The full findings of the study were published in the journal Nature.

WHAT ARE THE EFFECTS OF THE MOST IMPORTANT AIR POLLUTERS OF THE WORLD?

According to the Environmental Protection Agency, there are six major pollutants that can affect human health and well-being.

Fine dust: Particulate matter is the term for a mixture of solid particles and liquid droplets in the air.

These particles come in many sizes and shapes and can be composed of hundreds of different chemicals.

Some are emitted directly by a source, such as construction sites, unpaved roads, fields, chimneys, or fires.

Fine particles (2.5 parts per million) are the main cause of reduced visibility (haze) in parts of the United States, including many of our precious national parks and nature reserves.

Carbon monoxide: Breathing air with a high concentration of CO reduces the amount of oxygen that can be transported in the bloodstream to important organs such as the heart and brain.

At very high levels, which are possible inside or in other closed environments, CO can cause dizziness, confusion, unconsciousness and death.

Nitrogen dioxide: NItrogen dioxide mainly enters the air through the burning of fuel. NO

It forms emissions from cars, trucks and buses, power stations and off-road equipment.

Breathing air with a high NO concentration can irritate the respiratory tract in the human respiratory system. Such short-term exposure can exacerbate respiratory disorders, in particular asthma, leading to respiratory symptoms (such as coughing, panting, or difficulty breathing).

Sulfur dioxide: The largest source of sulfur dioxide in the atmosphere is the burning of fossil fuels by power plants and other industrial facilities.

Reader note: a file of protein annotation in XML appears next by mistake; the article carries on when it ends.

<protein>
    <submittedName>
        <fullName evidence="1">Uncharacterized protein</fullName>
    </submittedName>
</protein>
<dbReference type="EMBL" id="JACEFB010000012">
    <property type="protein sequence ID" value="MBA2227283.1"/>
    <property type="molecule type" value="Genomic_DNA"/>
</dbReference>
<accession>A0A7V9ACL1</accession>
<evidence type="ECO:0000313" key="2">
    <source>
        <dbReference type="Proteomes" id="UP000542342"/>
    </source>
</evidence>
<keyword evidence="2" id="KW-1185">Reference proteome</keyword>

Short-term exposure to SO can damage the human respiratory system and make breathing difficult. Children, the elderly and people with asthma are particularly sensitive to STD effects.

Ozone at ground level: The ozone layer in the lower part of the lower part of the stratosphere, about 12 to 19 miles above the surface of the planet (20 to 30 km).

Although ozone protects us against UV radiation, when found on the ground floor, it can cause health problems for vulnerable people suffering from lung diseases such as asthma.

It is made by chemical reactions between nitrogen oxides (NOx) and volatile organic compounds (VOC) – which are found in exhaust gases – in the presence of sunlight.

Lead: Important sources of lead in the air are ore and metal processing and aircraft with piston engines that run on leaded jet fuel.

Other sources are producers of waste incineration plants, utilities and lead-acid batteries. The highest air concentrations of lead are usually found in lead smelters.

Depending on the degree of exposure, lead can have a negative influence on the nervous system, kidney function, the immune system, reproductive and development systems and the cardiovascular system.

Infants and young children are particularly sensitive to even a low level of lead, which can contribute to behavioral problems, learning disabilities and reduced IQ.

Source: EPA